Main analysis.

As the number of deaths is a simple count involving only nonnegative integer values (0, 1, 2, 3…), Poisson regression analysis is preferred over ordinary least squares regression. However, Poisson regression analysis is based on an assumption of mean-variance equivalence that is not met by the dependent variable. Variance of deaths (1673.152) is much greater than the mean of deaths (20.652), indicating a high likelihood of overdispersion and spurious estimates of SEs and P values. In such cases, a negative binomial regression model is recommended (26, 27).
A series of negative binomial regression analyses was performed. First, minimum pressure was entered into the base model, yielding a poor model fit (Pearson χ2/df = 3.448) and indicating overdispersion (model 1 in Table S2). Next, MFI and normalized damage were added as predictors (model 2 in Table S2), which yielded an improved model fit relative to the base model (Pearson χ2/df = 1.548). This result indicates that normalized damage explained a significant portion of variance in the log count of deaths that minimum pressure did not explain. Third, two two-way interaction terms were added (model 3 in Table S2); interactions between MFI and minimum pressure and MFI and normalized damage. Notably, there were significant interactions between MFI and minimum pressure (β = 0.006, P = 0.012, SE = 0.0025) and between MFI and normalized damage (β = 0.00002, P < 0.001, SE = 0.00001). Again, both the overall omnibus test with likelihood ratio χ22 = 60.565, P < 0.001) and the model fit (Pearson χ2/df = 1.107) were improved, suggesting that a significant portion of the variance in deaths was explained by the effects associated with hurricane name (MFI). However, SEs associated with these significant interactions were small, raising concern about model overfitting. Finally, we standardized minimum pressure, MFI, and normalized damage variables and created interaction variables as in model 3 (model 4 in Table S2). This standardized model provided evidence for minimal overdispersion and a significant omnibus test (Pearson χ2/df = 1.107; χ2 = 60.565, P < 0.001) as in model 3 and interactions remained significant (MFI × minimum pressure: β = 0.395, P = 0.012, SE = 0.157; MFI × normalized damage: β = 0.705, P < 0.001, SE = 0.184).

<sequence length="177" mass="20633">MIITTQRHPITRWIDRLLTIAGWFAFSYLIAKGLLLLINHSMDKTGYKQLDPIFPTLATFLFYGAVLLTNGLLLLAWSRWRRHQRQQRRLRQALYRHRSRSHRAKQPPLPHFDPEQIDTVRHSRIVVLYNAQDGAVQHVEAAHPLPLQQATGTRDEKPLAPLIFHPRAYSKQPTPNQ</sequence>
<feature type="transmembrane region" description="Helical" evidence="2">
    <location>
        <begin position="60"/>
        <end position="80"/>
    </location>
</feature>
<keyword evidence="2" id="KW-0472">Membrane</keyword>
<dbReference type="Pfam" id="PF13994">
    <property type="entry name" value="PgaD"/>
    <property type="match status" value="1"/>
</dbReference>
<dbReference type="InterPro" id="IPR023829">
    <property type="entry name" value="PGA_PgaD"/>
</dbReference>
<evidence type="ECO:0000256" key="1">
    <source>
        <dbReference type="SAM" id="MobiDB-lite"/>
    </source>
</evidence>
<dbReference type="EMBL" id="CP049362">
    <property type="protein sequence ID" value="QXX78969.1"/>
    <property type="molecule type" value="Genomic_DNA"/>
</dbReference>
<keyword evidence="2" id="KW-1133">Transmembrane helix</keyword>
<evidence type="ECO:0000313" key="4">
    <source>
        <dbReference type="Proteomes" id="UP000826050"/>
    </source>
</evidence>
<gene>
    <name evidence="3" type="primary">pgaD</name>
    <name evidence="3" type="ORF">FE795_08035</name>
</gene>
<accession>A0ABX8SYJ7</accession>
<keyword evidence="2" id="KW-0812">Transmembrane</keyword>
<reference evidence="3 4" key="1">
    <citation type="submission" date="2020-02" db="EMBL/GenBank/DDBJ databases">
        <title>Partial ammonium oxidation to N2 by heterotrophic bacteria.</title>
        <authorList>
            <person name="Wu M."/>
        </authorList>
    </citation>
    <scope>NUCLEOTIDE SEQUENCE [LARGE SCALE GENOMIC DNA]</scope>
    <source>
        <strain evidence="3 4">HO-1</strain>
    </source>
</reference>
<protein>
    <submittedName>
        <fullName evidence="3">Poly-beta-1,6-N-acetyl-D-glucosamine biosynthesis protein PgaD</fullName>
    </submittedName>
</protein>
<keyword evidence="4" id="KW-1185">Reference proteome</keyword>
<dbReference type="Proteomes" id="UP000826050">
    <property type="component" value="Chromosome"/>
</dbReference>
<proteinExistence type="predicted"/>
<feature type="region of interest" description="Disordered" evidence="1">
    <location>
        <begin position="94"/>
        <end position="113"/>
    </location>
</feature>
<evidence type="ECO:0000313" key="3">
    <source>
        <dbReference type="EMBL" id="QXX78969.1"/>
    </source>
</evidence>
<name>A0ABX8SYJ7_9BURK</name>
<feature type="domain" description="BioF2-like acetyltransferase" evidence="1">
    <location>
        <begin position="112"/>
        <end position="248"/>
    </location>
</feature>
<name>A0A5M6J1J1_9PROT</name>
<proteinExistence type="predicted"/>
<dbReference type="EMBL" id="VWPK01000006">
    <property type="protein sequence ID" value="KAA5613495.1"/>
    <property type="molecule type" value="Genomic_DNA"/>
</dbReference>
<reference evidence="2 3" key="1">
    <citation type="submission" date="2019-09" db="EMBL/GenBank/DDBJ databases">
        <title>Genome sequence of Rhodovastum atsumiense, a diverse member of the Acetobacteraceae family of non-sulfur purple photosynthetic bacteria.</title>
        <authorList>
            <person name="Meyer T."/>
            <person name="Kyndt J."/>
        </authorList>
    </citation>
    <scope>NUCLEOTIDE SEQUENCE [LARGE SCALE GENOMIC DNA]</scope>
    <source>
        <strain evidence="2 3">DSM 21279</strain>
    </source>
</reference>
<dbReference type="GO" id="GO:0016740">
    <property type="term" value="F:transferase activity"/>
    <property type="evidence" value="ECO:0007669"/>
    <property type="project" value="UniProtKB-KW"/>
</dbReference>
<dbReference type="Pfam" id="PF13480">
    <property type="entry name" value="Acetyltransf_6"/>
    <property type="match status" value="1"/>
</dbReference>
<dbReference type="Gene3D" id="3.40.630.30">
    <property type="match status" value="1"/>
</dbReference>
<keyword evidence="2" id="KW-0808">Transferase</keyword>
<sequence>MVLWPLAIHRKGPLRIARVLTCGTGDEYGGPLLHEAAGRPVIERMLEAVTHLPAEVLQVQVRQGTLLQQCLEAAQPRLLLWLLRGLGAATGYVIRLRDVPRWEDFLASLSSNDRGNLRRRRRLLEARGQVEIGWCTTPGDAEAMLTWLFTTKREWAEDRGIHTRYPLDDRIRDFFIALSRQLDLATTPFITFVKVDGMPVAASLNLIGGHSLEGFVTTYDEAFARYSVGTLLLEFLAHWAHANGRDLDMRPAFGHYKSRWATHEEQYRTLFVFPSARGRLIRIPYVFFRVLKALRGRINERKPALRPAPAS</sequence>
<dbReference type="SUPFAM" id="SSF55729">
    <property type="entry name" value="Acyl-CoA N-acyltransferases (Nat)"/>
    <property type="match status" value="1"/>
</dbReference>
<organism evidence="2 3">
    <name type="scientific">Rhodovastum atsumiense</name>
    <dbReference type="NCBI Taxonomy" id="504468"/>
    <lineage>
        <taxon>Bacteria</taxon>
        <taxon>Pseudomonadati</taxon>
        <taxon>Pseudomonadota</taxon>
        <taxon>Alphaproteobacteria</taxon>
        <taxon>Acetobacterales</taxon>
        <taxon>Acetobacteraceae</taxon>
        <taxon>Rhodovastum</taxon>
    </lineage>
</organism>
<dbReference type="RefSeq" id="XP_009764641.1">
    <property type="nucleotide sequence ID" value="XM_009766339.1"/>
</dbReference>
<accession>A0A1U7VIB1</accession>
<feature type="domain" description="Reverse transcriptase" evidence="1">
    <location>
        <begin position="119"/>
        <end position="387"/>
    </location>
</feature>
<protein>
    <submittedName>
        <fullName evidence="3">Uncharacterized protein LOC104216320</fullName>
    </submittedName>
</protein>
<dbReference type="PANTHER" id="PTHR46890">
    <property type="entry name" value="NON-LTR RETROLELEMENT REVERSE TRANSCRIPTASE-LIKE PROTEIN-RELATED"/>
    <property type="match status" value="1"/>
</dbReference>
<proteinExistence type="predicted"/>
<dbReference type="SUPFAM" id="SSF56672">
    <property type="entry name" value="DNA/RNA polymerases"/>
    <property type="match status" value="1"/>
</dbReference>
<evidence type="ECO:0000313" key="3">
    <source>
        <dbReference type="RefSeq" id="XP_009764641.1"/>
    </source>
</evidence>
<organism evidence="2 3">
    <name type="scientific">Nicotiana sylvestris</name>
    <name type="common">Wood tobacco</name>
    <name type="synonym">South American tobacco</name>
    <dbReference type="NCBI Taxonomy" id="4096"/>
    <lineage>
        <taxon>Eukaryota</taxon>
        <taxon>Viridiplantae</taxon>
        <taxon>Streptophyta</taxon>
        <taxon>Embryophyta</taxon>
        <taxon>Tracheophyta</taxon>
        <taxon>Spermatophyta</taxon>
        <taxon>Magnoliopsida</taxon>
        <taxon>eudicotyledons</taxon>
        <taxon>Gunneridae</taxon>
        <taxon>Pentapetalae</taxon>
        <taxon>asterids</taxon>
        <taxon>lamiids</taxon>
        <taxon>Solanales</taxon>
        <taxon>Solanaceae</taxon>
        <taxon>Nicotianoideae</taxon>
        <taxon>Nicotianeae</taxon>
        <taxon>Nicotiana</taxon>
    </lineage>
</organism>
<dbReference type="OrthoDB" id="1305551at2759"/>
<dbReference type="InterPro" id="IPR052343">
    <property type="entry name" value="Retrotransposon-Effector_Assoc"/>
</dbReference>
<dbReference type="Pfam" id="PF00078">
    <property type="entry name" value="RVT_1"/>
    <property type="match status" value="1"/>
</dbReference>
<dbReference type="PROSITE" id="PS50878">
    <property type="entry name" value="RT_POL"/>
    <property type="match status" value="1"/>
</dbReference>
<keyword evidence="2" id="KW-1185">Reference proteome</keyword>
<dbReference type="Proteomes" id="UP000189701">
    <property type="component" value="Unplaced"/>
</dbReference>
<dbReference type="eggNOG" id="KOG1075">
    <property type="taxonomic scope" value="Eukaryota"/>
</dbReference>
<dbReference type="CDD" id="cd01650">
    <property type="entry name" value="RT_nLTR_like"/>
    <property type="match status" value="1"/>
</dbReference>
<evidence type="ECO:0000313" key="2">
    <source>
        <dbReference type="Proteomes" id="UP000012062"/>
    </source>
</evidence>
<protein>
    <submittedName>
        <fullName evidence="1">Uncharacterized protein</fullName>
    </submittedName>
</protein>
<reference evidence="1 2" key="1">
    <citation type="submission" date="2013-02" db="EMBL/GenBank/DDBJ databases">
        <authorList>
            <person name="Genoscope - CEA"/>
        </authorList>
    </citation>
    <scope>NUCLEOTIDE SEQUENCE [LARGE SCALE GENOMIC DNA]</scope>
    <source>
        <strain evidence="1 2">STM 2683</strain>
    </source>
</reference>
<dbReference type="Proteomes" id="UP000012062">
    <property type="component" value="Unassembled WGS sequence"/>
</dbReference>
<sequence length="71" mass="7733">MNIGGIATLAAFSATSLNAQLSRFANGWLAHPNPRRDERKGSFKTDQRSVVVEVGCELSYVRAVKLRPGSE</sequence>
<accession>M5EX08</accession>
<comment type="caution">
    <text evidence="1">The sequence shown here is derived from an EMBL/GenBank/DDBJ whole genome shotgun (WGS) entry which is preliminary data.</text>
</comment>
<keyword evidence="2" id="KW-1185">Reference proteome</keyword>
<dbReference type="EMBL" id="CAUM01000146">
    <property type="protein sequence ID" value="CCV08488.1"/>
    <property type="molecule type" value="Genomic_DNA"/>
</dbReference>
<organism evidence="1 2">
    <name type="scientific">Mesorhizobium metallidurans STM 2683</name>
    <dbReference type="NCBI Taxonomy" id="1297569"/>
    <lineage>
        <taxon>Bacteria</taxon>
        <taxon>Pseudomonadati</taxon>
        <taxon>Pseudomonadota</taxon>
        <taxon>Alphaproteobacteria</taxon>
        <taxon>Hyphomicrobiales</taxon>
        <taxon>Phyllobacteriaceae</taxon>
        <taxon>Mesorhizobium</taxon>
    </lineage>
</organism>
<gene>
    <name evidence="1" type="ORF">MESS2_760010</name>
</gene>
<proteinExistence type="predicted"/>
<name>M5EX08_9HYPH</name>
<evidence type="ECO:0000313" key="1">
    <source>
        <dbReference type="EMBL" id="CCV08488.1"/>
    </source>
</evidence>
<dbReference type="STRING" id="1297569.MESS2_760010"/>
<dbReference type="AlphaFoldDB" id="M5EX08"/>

We also modeled the data using different count models, including a generalized Poisson, Poisson inverse Gaussian, and the three-parameter models: NB-P, Famoye generalized negative binomial, and generalized Waring NB regression. The best-fitted model was Famoye generalized negative binomial model [Akaike information criterion (AIC) = 641.92, Bayesian information criterion (BIC) = 662.09], but the model improvement was marginal compared with the standard negative binomial model (model 3 in Table S2: AIC = 658.09, BIC = 675.74). A robustness check on model 3, using the gender of the hurricane name as a binary variable (male-named = 0, female-named = 1) rather than a continuous variable (MFI), showed similar parameter estimations, yielding significant interactions between gender of the hurricane name and minimum pressure (β = −0.038, P = 0.037) and gender of the hurricane name and normalized damage (β = 0.0001, P = 0.001).